Andres Sanchez-Sanchez | SCV NAACP Applies Double Standard

Letters to the Editor
Letters to the Editor

Hate speech and offensive language are like poison that seeps into the veins of our society, creating division, discrimination and hatred. The recent controversy surrounding Valencia High School students’ offensive video mimicking Black rapper London Yellow’s “I hate N*s” has sparked an important conversation. While it’s easy to point fingers at the students, it’s equally important to acknowledge and address the elephant in the room: Some Black artists are contributing to the problem by promoting hate speech through their music.

What’s even more alarming is the hypocrisy shown by some Black leaders and organizations in their response to the Valencia High School incident. The Santa Clarita Valley NAACP, for instance, has been quick to condemn the students’ actions, but they fail to address the hate speech promoted by some Black artists, including London Yellow. This double standard is dangerous and leads to further division and hypocrisy.

We can’t ignore or deny their contribution to the issue. To stop hate speech and offensive language from festering in our society, we need to hold all parties accountable and address the root causes of the problem. Civic and political leaders, especially Black leaders, must take responsibility for setting a positive example. They need to promote open and honest dialogue, educate people about the harmful effects of hate speech, and hold media outlets, record labels, and other institutions accountable for the content they produce and promote.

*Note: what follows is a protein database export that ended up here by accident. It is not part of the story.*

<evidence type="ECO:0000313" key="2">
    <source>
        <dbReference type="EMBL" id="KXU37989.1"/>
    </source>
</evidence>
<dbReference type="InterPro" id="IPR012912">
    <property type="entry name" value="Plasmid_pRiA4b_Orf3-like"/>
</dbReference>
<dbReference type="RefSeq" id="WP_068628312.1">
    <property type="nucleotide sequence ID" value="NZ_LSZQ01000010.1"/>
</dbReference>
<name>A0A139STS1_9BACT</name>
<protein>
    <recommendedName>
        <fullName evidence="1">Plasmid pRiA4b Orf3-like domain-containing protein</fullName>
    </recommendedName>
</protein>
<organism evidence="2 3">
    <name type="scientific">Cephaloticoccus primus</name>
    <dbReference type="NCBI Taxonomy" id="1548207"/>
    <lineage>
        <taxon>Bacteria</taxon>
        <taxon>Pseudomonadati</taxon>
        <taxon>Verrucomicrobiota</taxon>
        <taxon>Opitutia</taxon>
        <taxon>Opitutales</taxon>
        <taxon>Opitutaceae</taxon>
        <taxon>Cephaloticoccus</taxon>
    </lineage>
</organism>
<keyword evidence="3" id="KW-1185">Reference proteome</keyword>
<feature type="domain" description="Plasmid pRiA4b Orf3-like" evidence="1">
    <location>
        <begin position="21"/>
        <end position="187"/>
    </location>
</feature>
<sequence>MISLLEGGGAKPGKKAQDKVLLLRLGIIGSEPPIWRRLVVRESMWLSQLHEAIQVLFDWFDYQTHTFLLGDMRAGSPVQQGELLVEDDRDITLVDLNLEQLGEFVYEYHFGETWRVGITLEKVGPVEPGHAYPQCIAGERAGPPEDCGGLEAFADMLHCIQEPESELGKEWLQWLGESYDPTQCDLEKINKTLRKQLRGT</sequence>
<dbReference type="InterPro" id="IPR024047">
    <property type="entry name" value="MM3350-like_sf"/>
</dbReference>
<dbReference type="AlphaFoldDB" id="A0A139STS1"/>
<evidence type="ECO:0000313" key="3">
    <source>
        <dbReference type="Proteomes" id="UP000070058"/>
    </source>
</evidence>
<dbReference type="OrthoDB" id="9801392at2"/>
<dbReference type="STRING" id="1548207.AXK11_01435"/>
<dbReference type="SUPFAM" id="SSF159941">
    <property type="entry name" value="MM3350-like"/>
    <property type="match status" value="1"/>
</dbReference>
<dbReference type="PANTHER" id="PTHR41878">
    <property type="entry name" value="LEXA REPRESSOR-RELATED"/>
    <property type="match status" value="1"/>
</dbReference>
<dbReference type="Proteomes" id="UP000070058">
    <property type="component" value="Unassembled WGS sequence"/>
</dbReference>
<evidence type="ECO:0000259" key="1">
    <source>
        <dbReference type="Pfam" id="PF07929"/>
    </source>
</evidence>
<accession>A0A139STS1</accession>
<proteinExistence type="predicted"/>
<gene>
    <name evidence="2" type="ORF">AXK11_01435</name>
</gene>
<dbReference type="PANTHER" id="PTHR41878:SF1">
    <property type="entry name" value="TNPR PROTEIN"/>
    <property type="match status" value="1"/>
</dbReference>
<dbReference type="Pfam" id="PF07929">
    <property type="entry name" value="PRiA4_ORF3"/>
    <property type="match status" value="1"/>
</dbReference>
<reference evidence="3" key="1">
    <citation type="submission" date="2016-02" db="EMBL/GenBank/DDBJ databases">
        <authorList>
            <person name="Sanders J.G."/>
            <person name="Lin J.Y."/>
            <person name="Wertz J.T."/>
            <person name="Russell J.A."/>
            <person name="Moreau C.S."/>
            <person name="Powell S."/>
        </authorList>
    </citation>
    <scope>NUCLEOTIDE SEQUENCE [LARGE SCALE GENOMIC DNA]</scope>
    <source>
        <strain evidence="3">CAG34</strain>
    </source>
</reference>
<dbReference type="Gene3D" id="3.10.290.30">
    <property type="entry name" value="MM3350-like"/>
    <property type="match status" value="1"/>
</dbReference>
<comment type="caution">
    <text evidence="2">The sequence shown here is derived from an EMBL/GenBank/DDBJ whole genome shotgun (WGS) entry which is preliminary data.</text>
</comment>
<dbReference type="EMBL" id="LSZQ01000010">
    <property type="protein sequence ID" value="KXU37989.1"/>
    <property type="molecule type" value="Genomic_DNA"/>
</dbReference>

Regardless of our race or ethnicity, it’s important to remember that fighting against hate speech and discrimination is not limited to any particular race or ethnicity. Black leaders can’t simply point fingers at others, and remove themselves from the problem, as in the case of the SCV NAACP. Its leadership can’t irresponsibly say, “When you have a word that is weaponized against you, sometimes you use that word in order to protect yourself, OK?” and overlook that the offensive — yet highly popular — song was written, performed and promoted by a Black rapper.

It’s a shared responsibility for all members of society to stand up against bigotry and promote a culture of respect and inclusivity, especially when it’s coming from within. So, regardless of your background, you can contribute to this important cause by educating yourself and others, speaking out against hate speech and discrimination, and advocating for policies and practices that promote equality for all.

True leadership requires accountability and responsibility. By holding all parties accountable and addressing the root causes of the problem, we can create a society that’s inclusive, respectful and empathetic to all, regardless of race or background. We all have a responsibility to stand against hate speech and work toward building a society that’s free from discrimination. A comprehensive approach that involves holding everyone accountable and addressing the root causes of the problem is the only way to rid our society of this poison once and for all.

Andres Sanchez-Sanchez

Canyon Country 

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